On Monday evening, the IDF’s elite search and rescue unit known as 669 held an active drill in cooperation with United Hatzalah EMS personnel and Israel’s Search and Rescue Units. Volunteers from Beit Shemesh, Rehovot, Ramla and Lod, joined together with the helicopter evacuation unit of 669 in order to practice emergency evacuations under a variety of conditions in the field.
The drill took place in two locations simultaneously, simulating the need for multiple extraction points during a time of crisis. The EMS personnel were required to treat the “victims” in the field and prepare them for transport by helicopter, a process far more complex than regular ambulance transport.
Chapter head of United Hatzalah in Mevaseret, Ophir Ben Yitzchak said: “This drill was held to help hone our skills in treating patients in the field as well as preparing them for emergency evacuation via helicopter. We ran drills utilizing stretcher carries and placing patients in the helicopter. The IDF 669 unit drilled continued care of the patient as well as receiving patients from local EMS personnel and treating them mid-flight. I headed one of the emergency evacuation sites while Dotan Ram headed the other. The drill succeeded in achieving all of the goals we set out for ourselves and the cooperation between all of the forces in the field went smoothly.”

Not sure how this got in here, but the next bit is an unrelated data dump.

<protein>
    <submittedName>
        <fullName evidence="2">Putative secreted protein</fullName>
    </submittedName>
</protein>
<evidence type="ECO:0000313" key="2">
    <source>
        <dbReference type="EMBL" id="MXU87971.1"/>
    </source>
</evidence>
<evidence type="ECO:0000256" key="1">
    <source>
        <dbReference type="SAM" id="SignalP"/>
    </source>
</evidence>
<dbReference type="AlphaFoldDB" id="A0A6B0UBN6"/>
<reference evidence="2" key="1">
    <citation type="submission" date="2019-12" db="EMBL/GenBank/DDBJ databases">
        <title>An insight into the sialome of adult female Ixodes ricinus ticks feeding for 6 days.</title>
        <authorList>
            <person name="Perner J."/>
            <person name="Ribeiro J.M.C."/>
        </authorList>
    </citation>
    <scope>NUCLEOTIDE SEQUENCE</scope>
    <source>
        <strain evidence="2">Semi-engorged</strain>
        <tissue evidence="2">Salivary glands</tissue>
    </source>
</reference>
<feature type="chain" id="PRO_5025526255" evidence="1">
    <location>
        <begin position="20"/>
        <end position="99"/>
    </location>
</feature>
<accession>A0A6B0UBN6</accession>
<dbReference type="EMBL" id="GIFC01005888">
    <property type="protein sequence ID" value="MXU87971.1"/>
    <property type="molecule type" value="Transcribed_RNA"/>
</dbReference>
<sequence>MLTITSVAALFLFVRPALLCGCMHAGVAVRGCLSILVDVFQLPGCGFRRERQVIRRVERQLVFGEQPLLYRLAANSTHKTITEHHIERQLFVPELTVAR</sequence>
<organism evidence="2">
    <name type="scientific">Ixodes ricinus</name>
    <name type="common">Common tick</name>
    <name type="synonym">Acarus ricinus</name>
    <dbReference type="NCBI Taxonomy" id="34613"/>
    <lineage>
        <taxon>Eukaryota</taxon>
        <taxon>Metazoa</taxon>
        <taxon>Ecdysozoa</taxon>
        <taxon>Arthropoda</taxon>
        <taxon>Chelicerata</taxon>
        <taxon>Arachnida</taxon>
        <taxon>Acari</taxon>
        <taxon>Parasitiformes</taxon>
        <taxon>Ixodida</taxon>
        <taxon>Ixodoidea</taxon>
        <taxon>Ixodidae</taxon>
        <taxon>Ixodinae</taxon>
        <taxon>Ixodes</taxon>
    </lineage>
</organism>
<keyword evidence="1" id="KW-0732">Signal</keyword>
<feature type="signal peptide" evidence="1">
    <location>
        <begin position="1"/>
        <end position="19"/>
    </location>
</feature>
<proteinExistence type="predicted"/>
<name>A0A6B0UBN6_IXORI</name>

President and Founder of United Hatzalah Eli Beer said: “We are thankful for the opportunity to train or volunteers together with the IDF. Our continuing, mutually-symbiotic, relationship with the 669 Search and Rescue Unit has led to dozens of rescues over the past few years and many lives have been saved because of the incredible work that our volunteers in the field do in conjunction with their teams. As our volunteers arrive they can relay details from the scene of the emergency to the helicopter evacuation unit before they reach the area so that they know what they are walking into. Additionally, having our volunteers train with the IDF allows for an exchange of operational knowledge that helps hone the skills of responders on both sides and ultimately helps the patients receive the proper treatment much faster. That is, and always has been our primary goal.”
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